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An excerpt from www.HouseOfNames.com archives copyright 2000 - 2016


The Irish name Gahan has a long Gaelic heritage to its credit. The original Gaelic form of the name Gahan is Mag Eachain.

Gahan Early Origins



The surname Gahan was first found in County Londonderry (Irish: Doire), a Northern Irish county also known as Derry, in the province of Ulster, where they held a family seat from very ancient times.

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Gahan Spelling Variations


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Gahan Spelling Variations



People who were accounted for by scribes and church officials often had their name recorded many different ways because pronunciation was the only guide those scribes and church officials had to go by. This resulted in the problem of one person's name being recorded under several different variations, creating the illusion of more than one person. Among the many spelling variations of the surname Gahan that are preserved in archival documents are Gahan, Gaghan, Gagham, Getham, Gaham, Gahame and others.

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Gahan Early History


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Gahan Early History



This web page shows only a small excerpt of our Gahan research. Another 133 words (10 lines of text) covering the years 164 and 1641 are included under the topic Early Gahan History in all our PDF Extended History products and printed products wherever possible.

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Gahan Early Notables (pre 1700)


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Gahan Early Notables (pre 1700)



More information is included under the topic Early Gahan Notables in all our PDF Extended History products and printed products wherever possible.

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The Great Migration


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The Great Migration



Irish families left their homeland in astonishing numbers during the 19th century in search of a better life. Although individual reasons vary, most of these Irish families suffered from extreme poverty, lack of work opportunities, and exorbitant rents in their homeland. Many decided to travel to Australia or North America in the hopes of finding greater opportunities and land. The Irish immigrants that came to North America initially settled on the East Coast, often in major centers such as Boston or New York. But like the many other cultures to settle in North America, the Irish traveled to almost any region they felt held greater promise; as a result, many Irish with gold fever moved all the way out to the Pacific coast. Others before that time left for land along the St. Lawrence River and the Niagara Peninsula, or the Maritimes as United Empire Loyalists, for many Irish did choose to side with the English during the American War of Independence. The earliest wave of Irish migration, however, occurred during the Great Potato Famine of the 1840s. An examination of early immigration and passenger lists has revealed many people bearing the Gahan name:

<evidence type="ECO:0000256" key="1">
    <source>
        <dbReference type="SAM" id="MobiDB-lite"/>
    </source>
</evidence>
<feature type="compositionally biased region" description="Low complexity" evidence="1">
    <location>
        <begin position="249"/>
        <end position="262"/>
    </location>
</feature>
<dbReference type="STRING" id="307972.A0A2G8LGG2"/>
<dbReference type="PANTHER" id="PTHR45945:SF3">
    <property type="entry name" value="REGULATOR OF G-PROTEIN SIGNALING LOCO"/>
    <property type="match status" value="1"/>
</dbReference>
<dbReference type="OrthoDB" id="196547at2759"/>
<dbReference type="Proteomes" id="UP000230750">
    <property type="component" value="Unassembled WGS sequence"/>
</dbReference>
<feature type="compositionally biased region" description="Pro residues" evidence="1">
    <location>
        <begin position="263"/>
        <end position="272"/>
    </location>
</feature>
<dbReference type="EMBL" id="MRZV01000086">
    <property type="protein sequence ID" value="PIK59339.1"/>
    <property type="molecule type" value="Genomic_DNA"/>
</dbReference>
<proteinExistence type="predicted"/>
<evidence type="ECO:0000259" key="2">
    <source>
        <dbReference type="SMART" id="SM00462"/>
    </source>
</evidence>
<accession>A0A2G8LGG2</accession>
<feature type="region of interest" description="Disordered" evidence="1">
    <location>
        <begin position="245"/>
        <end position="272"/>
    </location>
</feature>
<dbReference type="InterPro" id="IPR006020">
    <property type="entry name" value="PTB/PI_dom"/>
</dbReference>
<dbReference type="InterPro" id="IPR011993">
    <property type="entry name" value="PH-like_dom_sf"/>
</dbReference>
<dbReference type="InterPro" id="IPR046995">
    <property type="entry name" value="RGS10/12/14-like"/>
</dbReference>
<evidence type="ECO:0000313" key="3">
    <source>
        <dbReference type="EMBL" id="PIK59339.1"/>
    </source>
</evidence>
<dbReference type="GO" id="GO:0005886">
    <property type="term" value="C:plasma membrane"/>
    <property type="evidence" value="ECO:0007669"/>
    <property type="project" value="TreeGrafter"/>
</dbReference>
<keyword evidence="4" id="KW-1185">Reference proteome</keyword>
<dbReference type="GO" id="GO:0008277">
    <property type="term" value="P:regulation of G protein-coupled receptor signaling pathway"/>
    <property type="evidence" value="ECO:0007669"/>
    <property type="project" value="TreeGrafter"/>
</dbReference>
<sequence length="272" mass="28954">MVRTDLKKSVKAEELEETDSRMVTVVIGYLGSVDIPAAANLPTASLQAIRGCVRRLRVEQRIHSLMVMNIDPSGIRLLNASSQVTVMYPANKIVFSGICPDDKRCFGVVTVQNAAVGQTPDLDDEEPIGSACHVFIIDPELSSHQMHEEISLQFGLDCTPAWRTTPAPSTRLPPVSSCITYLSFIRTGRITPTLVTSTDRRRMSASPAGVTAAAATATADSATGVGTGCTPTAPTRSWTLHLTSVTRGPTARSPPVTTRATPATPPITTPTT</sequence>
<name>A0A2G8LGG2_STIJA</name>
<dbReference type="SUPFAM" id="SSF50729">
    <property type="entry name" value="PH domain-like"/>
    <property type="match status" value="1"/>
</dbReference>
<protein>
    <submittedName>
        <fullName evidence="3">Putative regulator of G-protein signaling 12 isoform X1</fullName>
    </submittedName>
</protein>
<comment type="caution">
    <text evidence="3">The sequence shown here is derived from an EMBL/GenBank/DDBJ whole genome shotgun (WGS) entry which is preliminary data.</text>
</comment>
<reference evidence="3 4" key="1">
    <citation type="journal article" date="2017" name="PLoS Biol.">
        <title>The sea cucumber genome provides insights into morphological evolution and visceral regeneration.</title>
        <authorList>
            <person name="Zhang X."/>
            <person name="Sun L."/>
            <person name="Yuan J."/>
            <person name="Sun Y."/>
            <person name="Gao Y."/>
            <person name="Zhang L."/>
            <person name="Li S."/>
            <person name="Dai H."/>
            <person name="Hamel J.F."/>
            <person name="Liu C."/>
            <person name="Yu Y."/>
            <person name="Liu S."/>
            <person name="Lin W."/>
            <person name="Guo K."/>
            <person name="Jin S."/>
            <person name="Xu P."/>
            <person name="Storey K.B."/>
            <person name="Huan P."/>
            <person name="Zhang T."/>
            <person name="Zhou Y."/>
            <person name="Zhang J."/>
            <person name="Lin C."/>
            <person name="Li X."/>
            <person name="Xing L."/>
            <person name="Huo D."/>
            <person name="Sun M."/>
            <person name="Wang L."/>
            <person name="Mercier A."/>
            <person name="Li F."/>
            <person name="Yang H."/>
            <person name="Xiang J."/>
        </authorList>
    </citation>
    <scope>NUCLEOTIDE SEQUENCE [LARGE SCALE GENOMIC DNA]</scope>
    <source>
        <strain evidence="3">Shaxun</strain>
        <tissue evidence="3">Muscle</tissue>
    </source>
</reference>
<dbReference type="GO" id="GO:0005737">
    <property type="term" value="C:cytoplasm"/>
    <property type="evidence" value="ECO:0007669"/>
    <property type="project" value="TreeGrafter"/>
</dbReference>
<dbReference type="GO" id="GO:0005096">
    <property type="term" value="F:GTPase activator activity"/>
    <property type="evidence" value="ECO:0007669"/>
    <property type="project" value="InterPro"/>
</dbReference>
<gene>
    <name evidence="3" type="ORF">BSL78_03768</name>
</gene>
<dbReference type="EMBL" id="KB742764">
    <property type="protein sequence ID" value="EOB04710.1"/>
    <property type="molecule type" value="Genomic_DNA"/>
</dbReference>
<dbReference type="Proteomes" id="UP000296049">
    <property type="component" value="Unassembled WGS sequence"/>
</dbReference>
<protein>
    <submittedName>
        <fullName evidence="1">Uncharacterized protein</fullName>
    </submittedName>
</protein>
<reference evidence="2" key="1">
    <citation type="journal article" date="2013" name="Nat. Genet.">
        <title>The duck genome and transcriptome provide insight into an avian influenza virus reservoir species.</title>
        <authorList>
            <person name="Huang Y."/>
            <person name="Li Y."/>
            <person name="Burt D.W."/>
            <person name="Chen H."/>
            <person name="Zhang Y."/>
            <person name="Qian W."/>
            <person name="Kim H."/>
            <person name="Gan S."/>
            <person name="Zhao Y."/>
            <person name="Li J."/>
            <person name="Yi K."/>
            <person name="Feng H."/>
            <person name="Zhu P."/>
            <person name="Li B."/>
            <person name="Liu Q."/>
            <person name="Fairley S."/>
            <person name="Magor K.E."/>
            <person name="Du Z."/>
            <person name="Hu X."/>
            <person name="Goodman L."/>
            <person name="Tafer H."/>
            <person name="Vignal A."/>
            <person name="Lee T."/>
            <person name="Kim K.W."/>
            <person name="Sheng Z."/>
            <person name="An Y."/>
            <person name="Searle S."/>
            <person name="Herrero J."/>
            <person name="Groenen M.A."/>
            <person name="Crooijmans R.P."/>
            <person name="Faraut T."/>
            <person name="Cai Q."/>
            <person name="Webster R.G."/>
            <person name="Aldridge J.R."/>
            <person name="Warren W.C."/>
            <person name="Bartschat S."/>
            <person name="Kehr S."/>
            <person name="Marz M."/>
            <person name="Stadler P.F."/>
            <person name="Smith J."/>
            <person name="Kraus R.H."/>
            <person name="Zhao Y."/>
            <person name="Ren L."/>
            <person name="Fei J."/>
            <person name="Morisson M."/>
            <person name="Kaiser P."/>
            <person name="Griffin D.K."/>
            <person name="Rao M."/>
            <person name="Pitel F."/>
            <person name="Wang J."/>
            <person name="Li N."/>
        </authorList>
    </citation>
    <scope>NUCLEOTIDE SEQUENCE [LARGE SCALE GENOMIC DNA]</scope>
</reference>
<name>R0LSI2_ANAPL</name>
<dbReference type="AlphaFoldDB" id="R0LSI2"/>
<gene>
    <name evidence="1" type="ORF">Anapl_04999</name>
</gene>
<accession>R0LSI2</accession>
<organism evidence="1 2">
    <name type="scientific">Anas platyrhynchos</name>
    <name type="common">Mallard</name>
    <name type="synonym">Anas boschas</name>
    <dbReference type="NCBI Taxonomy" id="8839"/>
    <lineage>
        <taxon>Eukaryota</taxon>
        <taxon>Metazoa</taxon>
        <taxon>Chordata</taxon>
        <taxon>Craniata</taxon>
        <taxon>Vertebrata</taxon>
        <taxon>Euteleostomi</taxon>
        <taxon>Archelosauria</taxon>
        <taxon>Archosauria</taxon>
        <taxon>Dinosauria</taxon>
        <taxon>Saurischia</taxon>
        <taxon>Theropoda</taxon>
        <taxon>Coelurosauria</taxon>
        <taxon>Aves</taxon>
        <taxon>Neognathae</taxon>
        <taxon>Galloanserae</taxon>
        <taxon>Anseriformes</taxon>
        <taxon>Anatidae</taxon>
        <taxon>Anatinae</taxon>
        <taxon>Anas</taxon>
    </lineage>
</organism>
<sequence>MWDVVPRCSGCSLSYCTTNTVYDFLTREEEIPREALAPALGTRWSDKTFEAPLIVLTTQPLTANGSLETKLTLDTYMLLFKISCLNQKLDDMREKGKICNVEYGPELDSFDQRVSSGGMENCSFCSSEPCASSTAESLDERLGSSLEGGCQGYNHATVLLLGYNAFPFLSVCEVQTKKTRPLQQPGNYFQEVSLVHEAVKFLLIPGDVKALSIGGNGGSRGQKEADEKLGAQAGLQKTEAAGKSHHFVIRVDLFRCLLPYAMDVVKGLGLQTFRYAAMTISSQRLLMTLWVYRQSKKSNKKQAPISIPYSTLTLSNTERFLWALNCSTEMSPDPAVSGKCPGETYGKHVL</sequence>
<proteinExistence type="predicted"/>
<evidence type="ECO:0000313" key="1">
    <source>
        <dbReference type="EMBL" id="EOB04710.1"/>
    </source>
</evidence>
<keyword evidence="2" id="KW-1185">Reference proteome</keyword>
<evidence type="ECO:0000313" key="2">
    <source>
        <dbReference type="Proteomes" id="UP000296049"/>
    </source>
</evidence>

Gahan Settlers in United States in the 18th Century

  • John Gahan who landed in Pennsylvania in 1773

Gahan Settlers in United States in the 19th Century

  • William Gahan settled in Boston Massachusetts in 1818
  • William Gahan, who landed in Boston, Massachusetts in 1818
  • James Gahan landed in Pennsylvania in 1842
  • John Gahan landed in Pennsylvania in 1856
  • John P Gahan, who arrived in Arkansas in 1856
  • ... (More are available in all our PDF Extended History products and printed products wherever possible.)

Gahan Settlers in Canada in the 19th Century

  • Hugh Gahan, who arrived in Canada in 1820
  • John Gahan, who landed in Halifax, Nova Scotia in 1843
  • Mr. John Gahan who emigrated to Canada, arriving at the Grosse Isle Quarantine Station in Quebec aboard the ship "Free Trader" departing from the port of Liverpool, England but died on Grosse Isle in September 1847 [1]CITATION[CLOSE]
    Charbonneau, André, and Doris Drolet-Dubé. A Register of Deceased Persons at Sea and on Grosse Île in 1847. The Minister of Canadian Heritage, 1997. ISBN: 0-660-198/1-1997E (p. 29)